Duane Michals
[Photographer, b. 1932, McKeesport, Pennsylvania, lives in New York.]

 What’s important to me is the idea. It doesn’t have to be a perfect, Ansel Adams,‘f64’ picture. 
 Most portraits are lies. People are rarely what they appear to be, especially in front of a camera. You might know me your entire lifetime and never reveal yourself to me. To interpret wrinkles as character is insult not insight. 
 People believe in the reality of photographs, but not in the reality of paintings. That gives photographers an enormous advantage. Unfortunately, photographers also believe in the reality of photographs. 
 Photography deals exquisitely with appearances, but nothing is what it appears to be. 
 One of the marvelous things about film is that if you expose it long enough you’re going to get a picture.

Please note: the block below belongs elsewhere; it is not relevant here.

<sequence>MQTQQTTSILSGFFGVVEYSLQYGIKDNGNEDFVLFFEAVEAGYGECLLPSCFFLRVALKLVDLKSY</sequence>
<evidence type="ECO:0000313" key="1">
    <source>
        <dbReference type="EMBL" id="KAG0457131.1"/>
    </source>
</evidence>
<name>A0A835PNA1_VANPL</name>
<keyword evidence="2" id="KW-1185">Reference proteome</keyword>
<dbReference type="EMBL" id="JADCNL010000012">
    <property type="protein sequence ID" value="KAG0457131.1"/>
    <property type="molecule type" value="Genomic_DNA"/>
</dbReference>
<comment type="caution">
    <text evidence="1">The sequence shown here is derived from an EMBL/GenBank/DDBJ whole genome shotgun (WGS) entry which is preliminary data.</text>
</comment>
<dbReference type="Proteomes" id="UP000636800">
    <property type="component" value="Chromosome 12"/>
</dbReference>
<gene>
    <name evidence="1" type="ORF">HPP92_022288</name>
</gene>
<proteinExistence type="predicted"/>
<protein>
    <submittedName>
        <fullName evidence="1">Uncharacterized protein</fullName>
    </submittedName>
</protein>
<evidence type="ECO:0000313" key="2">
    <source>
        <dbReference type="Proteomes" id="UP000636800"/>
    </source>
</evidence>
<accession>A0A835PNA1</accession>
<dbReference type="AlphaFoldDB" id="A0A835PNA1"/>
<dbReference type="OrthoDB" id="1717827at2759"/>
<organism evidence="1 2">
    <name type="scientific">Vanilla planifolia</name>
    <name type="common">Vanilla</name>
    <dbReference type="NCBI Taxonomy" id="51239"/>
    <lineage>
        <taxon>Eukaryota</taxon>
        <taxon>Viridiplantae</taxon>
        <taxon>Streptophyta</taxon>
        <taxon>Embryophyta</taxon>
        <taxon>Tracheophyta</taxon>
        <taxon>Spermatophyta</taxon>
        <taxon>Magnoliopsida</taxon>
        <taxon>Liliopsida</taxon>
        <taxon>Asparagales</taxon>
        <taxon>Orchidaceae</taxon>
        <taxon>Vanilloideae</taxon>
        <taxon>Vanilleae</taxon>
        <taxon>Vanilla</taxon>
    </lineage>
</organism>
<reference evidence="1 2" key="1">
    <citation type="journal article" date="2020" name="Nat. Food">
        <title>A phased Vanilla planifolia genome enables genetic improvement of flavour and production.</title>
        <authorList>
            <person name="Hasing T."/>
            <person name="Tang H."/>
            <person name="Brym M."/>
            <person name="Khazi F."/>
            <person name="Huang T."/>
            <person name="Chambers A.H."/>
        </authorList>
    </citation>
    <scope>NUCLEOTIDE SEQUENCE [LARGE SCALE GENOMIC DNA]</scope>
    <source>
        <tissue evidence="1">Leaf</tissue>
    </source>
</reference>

I believe in the invisible. I do not believe in the definitive reality of things around us. For me, reality is the intuition and the imagination and the quiet voice inside my head that says: isn’t that extraordinary? The things in our lives are the shadows of reality, just as we ourselves are shadows. 
 I use photography to help me explain my experiences to myself. 
 I never photograph sunsets and I never photograph moonrises. I’m not interested in what things look like. 
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